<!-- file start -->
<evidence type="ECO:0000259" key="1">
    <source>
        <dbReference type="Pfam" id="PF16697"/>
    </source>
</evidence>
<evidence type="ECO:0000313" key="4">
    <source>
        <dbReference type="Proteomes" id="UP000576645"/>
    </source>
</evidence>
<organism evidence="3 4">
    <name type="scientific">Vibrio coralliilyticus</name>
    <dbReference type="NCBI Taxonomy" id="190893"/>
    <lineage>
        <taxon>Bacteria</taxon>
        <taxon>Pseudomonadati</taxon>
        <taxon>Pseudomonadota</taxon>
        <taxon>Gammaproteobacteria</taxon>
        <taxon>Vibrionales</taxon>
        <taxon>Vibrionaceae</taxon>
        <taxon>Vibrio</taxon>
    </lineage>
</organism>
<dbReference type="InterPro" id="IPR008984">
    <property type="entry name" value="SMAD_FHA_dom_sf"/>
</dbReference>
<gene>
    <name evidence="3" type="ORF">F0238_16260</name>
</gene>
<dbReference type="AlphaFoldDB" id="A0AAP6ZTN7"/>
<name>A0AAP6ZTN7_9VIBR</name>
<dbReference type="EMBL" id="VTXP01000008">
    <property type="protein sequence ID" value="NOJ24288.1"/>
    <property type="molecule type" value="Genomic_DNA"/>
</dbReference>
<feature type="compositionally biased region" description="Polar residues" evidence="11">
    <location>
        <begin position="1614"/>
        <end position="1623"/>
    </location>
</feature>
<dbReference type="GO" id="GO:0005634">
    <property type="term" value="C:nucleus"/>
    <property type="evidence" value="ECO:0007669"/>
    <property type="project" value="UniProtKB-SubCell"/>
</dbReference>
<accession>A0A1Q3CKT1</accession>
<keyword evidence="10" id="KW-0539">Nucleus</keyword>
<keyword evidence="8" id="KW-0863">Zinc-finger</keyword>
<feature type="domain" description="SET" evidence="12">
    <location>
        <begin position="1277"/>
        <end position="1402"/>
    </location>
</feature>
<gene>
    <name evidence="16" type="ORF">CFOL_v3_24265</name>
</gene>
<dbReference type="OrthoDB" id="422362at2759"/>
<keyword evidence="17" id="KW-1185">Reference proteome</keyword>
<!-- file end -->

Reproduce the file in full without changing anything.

<evidence type="ECO:0000259" key="1">
    <source>
        <dbReference type="Pfam" id="PF16697"/>
    </source>
</evidence>
<evidence type="ECO:0000313" key="4">
    <source>
        <dbReference type="Proteomes" id="UP000576645"/>
    </source>
</evidence>
<organism evidence="3 4">
    <name type="scientific">Vibrio coralliilyticus</name>
    <dbReference type="NCBI Taxonomy" id="190893"/>
    <lineage>
        <taxon>Bacteria</taxon>
        <taxon>Pseudomonadati</taxon>
        <taxon>Pseudomonadota</taxon>
        <taxon>Gammaproteobacteria</taxon>
        <taxon>Vibrionales</taxon>
        <taxon>Vibrionaceae</taxon>
        <taxon>Vibrio</taxon>
    </lineage>
</organism>
<dbReference type="InterPro" id="IPR008984">
    <property type="entry name" value="SMAD_FHA_dom_sf"/>
</dbReference>
<gene>
    <name evidence="3" type="ORF">F0238_16260</name>
</gene>
<dbReference type="AlphaFoldDB" id="A0AAP6ZTN7"/>
<name>A0AAP6ZTN7_9VIBR</name>
<dbReference type="EMBL" id="VTXP01000008">
    <property type="protein sequence ID" value="NOJ24288.1"/>
    <property type="molecule type" value="Genomic_DNA"/>
</dbReference>
<feature type="compositionally biased region" description="Polar residues" evidence="11">
    <location>
        <begin position="1614"/>
        <end position="1623"/>
    </location>
</feature>
<dbReference type="GO" id="GO:0005634">
    <property type="term" value="C:nucleus"/>
    <property type="evidence" value="ECO:0007669"/>
    <property type="project" value="UniProtKB-SubCell"/>
</dbReference>
<accession>A0A1Q3CKT1</accession>
<keyword evidence="10" id="KW-0539">Nucleus</keyword>
<keyword evidence="8" id="KW-0863">Zinc-finger</keyword>
<feature type="domain" description="SET" evidence="12">
    <location>
        <begin position="1277"/>
        <end position="1402"/>
    </location>
</feature>
<gene>
    <name evidence="16" type="ORF">CFOL_v3_24265</name>
</gene>
<dbReference type="OrthoDB" id="422362at2759"/>
<keyword evidence="17" id="KW-1185">Reference proteome</keyword>